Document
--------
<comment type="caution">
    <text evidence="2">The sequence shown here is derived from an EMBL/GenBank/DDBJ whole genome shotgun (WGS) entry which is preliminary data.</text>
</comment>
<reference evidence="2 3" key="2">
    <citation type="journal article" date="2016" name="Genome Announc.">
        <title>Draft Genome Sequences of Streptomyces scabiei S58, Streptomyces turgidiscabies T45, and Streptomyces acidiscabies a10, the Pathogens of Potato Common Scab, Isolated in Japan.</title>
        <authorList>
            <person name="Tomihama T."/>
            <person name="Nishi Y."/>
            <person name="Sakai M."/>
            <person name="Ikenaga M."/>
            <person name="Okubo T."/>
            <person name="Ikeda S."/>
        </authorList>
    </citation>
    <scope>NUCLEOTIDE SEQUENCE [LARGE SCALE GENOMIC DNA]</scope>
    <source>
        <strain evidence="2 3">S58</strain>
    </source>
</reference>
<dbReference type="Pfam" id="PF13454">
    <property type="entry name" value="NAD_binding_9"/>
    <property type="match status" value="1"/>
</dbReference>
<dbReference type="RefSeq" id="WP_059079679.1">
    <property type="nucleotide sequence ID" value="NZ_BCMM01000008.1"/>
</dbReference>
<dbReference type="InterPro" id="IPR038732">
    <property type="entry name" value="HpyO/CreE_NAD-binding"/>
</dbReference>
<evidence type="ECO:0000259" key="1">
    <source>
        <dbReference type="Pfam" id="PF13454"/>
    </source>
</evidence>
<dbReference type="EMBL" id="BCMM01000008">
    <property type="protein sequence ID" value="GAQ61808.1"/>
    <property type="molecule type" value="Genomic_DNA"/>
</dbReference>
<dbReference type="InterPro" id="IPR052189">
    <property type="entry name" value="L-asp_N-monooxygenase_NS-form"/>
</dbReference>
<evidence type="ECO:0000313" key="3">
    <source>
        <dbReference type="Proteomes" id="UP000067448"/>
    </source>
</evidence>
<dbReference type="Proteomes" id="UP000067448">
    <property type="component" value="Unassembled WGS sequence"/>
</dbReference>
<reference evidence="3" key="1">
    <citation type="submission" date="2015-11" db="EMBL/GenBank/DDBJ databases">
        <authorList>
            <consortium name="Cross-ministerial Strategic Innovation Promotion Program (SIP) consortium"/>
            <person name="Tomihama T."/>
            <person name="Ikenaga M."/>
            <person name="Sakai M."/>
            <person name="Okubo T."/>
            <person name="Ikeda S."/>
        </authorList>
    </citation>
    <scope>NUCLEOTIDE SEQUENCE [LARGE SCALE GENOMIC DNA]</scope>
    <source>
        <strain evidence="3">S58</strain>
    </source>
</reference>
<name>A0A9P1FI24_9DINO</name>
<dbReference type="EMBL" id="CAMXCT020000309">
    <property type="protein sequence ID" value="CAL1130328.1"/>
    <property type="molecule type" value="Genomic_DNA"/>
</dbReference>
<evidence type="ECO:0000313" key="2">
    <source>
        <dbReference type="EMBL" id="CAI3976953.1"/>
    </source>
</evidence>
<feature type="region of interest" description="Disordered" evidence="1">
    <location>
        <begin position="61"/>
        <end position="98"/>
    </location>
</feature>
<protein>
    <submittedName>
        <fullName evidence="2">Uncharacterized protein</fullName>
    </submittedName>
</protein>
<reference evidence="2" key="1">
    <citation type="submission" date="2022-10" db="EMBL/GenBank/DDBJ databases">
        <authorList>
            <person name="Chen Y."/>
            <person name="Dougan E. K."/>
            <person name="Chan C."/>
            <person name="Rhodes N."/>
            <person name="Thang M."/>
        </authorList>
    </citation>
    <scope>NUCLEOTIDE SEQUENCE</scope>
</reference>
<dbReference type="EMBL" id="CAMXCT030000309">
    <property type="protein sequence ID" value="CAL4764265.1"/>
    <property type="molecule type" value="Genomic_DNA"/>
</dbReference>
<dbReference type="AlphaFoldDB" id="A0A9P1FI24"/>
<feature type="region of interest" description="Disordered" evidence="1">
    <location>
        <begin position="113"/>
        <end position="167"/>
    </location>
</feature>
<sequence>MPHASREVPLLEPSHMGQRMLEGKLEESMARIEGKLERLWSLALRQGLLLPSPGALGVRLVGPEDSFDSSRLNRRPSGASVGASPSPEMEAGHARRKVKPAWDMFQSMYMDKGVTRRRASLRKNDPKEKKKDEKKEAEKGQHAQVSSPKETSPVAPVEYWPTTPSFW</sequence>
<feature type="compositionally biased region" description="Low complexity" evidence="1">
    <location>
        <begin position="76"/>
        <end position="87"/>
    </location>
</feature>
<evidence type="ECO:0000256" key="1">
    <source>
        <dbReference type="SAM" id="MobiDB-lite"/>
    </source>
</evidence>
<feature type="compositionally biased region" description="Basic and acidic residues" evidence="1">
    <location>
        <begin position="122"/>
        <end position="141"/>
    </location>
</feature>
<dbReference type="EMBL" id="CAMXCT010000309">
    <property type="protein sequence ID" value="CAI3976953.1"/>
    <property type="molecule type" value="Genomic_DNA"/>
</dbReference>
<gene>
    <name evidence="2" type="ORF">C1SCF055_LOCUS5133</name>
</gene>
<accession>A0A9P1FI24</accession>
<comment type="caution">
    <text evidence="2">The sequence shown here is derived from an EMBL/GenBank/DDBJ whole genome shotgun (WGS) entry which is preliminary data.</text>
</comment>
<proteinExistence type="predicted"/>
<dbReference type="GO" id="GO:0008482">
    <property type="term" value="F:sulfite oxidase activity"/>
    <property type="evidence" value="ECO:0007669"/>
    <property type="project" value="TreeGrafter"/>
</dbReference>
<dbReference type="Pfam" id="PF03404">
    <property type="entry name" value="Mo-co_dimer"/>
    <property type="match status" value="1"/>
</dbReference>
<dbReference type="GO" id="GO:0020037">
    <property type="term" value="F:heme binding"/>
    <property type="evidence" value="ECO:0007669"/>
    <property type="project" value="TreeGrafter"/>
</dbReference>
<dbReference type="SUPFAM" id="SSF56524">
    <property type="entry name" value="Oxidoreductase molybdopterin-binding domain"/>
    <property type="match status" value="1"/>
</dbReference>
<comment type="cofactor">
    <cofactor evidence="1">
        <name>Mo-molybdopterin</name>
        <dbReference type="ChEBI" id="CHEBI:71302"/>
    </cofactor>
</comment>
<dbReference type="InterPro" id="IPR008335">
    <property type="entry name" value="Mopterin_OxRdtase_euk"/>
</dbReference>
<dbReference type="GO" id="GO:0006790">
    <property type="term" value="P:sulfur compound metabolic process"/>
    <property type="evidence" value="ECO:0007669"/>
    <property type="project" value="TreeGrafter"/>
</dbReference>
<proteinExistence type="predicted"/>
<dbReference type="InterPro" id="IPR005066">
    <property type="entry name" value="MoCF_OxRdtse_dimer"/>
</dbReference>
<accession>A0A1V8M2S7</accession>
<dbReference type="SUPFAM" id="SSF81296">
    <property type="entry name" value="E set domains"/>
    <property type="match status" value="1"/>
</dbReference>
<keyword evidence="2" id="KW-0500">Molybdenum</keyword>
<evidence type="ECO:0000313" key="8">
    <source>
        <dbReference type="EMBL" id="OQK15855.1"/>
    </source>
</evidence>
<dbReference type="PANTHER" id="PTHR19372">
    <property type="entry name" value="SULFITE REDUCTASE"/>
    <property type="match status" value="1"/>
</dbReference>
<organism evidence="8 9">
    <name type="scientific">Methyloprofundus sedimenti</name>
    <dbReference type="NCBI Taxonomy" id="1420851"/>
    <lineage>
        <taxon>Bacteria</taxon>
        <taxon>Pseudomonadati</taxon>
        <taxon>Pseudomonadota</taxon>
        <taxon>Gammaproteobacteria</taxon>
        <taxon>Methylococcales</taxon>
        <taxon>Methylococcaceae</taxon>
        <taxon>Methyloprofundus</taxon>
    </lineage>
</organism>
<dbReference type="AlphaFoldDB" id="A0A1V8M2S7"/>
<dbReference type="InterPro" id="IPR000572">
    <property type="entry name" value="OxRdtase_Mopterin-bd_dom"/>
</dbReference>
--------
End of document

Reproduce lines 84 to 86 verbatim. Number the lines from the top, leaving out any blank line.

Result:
    <submittedName>
        <fullName evidence="2">Uncharacterized protein</fullName>
    </submittedName>